1. I did the first option...because for me the well-paying day job lets me take time off to backpack and lets me fret less about being broke in retirement (I'm older than you are). I get bummed out when people diss this (you aren't, but others often do) because what works for one person won't work for another. For me I hope to get out early because I have saved and then have lots of free time without money woes. Of course, I was a penniless seasonal through all of my twenties so I got to experience that kind of life too. I do wrangle with this--I'd love to just be seasonal again but it's not going to happen. Glad it is all working out for you. Stay with NPS if you can--the other agencies are in a world of hurt.

    1. I really respect that you have found a way to balance backpacking and working, AND that you get to live in a beautiful place where you can get outside year round. I aspire to get a well-paying day job in the near future (next few years) because of the reasons you mention-- it stresses me out that my retirement accounts aren't growing at the pace they were when I was making more money. But in the meantime, being a seasonal is bringing me so much joy.

      I'll have to ask you for job advice at some point. I just turned down a job with another agency and am going with an NPS interp position for the summer.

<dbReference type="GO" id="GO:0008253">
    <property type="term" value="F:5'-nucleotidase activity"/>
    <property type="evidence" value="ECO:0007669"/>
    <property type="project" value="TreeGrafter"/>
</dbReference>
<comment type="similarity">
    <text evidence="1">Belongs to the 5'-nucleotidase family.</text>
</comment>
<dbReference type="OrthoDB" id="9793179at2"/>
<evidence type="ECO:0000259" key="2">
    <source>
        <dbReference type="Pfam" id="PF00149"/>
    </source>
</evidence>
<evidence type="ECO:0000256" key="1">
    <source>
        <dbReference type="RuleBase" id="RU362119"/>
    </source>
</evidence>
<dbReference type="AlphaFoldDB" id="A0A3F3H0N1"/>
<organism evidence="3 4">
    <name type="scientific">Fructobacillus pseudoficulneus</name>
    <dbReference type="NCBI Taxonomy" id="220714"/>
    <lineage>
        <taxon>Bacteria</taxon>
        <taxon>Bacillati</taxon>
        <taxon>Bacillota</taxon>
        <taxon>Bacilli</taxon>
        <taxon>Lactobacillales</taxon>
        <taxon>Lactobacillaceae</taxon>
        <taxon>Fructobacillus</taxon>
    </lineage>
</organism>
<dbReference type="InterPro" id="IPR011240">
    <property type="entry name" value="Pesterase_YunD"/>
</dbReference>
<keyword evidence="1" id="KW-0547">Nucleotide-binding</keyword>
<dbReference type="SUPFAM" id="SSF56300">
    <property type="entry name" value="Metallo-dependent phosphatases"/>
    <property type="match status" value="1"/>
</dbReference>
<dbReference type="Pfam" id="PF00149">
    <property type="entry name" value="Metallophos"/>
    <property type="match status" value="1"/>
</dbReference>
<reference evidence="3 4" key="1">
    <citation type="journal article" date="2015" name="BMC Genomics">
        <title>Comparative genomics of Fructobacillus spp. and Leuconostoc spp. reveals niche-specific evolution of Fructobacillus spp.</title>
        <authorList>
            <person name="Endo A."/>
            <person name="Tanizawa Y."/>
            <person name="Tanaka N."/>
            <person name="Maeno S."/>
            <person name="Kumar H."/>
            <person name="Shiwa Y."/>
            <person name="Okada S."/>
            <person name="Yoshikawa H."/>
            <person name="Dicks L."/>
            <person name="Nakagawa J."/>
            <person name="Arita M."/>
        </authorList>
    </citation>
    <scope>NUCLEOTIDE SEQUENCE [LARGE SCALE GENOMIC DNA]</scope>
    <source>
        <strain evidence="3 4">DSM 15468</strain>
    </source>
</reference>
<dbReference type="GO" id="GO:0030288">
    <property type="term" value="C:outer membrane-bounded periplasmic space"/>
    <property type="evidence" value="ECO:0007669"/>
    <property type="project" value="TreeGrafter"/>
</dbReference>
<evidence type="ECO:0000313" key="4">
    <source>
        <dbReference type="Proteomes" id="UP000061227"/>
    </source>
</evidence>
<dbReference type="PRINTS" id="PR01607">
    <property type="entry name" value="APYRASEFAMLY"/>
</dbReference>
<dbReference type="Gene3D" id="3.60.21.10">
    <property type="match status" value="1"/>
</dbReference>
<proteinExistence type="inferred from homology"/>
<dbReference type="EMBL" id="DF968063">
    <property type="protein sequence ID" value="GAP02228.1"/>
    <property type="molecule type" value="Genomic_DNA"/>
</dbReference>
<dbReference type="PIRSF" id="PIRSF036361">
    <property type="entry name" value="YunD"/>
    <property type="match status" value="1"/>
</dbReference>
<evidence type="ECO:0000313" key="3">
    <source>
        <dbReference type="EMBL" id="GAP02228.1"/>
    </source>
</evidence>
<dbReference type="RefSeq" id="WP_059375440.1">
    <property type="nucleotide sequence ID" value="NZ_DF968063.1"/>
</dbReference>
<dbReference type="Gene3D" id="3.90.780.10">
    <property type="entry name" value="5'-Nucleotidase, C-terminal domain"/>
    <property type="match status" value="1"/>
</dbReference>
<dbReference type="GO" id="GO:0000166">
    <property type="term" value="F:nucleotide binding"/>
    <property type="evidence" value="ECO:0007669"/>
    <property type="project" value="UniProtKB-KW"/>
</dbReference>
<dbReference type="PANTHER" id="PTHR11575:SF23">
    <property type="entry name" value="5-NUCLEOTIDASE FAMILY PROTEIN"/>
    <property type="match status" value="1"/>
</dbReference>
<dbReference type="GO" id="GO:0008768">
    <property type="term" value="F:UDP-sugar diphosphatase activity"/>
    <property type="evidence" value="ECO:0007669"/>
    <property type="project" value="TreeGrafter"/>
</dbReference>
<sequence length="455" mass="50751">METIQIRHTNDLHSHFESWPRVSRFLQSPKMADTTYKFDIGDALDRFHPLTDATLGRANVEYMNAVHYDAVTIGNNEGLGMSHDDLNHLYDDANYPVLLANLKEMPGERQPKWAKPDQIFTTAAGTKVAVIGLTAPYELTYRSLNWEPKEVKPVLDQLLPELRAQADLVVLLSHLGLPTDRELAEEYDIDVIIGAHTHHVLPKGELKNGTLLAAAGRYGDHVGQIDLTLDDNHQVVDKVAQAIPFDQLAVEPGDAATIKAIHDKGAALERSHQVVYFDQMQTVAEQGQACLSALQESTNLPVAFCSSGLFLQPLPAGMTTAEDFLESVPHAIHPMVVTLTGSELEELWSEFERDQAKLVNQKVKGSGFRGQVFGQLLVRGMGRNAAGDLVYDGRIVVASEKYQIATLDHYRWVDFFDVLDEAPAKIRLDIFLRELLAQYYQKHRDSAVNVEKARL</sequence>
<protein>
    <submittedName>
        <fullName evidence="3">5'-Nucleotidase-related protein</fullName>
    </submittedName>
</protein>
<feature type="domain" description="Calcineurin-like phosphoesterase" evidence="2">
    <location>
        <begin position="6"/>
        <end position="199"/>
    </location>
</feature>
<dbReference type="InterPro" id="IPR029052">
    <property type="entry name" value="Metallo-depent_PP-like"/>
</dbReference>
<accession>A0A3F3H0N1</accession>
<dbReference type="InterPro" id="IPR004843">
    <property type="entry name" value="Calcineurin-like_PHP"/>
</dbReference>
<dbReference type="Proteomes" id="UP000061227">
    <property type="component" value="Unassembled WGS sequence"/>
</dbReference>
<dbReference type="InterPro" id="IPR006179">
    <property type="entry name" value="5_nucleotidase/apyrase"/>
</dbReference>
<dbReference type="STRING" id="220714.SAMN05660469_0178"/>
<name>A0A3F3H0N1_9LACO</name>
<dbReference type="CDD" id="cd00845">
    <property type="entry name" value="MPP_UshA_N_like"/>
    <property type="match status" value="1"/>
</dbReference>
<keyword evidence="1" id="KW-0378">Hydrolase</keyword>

2. Absolutely love this moment! Thanks for sharing it. - Uncle Roy

    1. Hello there Uncle Roy! Thank you so much for commenting and for reading. Know it's been a while since I saw you, but I have such fond memories of seeing you during my summer at Bodega Bay and I appreciate your advice all those years ago to go to grad school immediately-- I'm still glad I did that. I would have regretted it otherwise and wouldn't be where I am at if not for that.

  3. Nice to see you posting again . Still on the ground I see ! Stay well grounded .

    1. Thank you, Steve C! Yes, things are looking up and I'm feeling like writing again. That was one tough winter.

      On the ground for a bit longer, but making plans for hanging in the future. :)

  4. Thought it was a tough one . Looking forward to reading more of your adventures and journey. Stay safe.

  5. I think if we hadn't had the desire to have a kid and to kind of settle down we might have grabbed hold of the field work jobs and stockpiled money that way after we discovered that world in 2010-2011. Work hard for a season or two, take off and do some hiking---wash, rinse, repeat for awhile.

    Congrats on your NPS job! I'm glad it worked out!

  6. I saw a lot of hiring freezes come and go. Usually it's a doofus move to impress the natives. Paper and smoke. Freezes blow in and out with the seasons. Everyone lives through them.

    The key phrase from the news item you linked to (lightly edited) is: "necessary to meet workloads". They gotta have people, else they don't do diddly. And then the partisans who were screaming for tax cuts begin screaming over collapsing bridges and locked gates.

    Anyhow, you're in.

    For the future, for free investment advice, I really like podcasts from Ric Edelman: He has a lot of books out too. Real good plain practical sense. No tricks, no BS. Put yourself in control.